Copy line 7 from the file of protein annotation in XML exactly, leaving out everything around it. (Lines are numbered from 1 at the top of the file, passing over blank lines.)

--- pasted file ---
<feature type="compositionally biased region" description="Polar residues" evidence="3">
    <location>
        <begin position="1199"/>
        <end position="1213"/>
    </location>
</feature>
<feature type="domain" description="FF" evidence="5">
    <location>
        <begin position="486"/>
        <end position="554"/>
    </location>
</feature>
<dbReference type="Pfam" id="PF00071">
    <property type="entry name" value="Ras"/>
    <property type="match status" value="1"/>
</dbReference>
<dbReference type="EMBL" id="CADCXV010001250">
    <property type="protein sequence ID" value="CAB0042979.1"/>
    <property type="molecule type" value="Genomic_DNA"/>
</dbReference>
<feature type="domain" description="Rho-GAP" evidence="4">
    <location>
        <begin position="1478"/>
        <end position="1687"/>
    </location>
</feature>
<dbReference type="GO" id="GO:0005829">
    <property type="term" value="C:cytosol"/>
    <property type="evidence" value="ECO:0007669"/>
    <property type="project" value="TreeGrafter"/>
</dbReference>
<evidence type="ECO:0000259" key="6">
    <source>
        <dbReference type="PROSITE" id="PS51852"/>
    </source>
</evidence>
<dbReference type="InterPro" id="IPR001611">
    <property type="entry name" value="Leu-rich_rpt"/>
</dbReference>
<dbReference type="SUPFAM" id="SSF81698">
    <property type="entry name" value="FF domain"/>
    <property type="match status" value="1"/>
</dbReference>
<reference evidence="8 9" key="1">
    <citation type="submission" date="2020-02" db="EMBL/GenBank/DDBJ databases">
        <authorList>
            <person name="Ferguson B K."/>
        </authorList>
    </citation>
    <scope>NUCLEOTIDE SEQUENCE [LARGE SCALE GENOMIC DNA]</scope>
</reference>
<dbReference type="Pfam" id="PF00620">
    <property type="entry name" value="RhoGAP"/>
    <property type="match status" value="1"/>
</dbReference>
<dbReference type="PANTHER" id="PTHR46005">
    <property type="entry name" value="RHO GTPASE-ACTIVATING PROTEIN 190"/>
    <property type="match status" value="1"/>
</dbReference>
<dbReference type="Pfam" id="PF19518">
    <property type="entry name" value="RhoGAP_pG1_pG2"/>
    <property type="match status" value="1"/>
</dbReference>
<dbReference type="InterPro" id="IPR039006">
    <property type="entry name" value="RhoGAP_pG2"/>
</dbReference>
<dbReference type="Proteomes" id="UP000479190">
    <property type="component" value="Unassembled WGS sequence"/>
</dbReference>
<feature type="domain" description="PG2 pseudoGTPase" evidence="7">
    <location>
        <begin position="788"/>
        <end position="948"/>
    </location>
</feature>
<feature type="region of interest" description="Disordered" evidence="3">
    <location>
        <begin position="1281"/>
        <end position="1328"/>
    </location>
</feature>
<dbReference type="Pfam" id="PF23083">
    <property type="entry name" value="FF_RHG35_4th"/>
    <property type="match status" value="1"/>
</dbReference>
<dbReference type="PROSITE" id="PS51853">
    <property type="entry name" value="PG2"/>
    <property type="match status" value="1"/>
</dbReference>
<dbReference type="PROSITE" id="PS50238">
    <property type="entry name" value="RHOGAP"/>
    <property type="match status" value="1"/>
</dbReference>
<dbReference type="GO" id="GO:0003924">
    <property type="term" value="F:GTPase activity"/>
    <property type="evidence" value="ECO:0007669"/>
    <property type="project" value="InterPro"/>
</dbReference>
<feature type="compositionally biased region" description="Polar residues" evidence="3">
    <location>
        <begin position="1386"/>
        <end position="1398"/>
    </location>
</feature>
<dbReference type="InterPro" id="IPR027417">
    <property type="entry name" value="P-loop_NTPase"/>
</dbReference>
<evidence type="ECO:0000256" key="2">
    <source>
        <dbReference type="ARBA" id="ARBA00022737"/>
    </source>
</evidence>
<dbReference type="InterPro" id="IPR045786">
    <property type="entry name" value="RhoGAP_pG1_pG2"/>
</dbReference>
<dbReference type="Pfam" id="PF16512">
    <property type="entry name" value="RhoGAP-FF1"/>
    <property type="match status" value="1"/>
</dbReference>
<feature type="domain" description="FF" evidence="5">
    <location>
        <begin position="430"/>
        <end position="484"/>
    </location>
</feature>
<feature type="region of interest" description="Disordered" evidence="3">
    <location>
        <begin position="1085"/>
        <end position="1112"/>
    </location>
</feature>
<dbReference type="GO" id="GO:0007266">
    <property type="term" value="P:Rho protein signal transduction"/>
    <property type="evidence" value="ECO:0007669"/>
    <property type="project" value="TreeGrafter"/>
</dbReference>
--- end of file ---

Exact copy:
<feature type="domain" description="FF" evidence="5">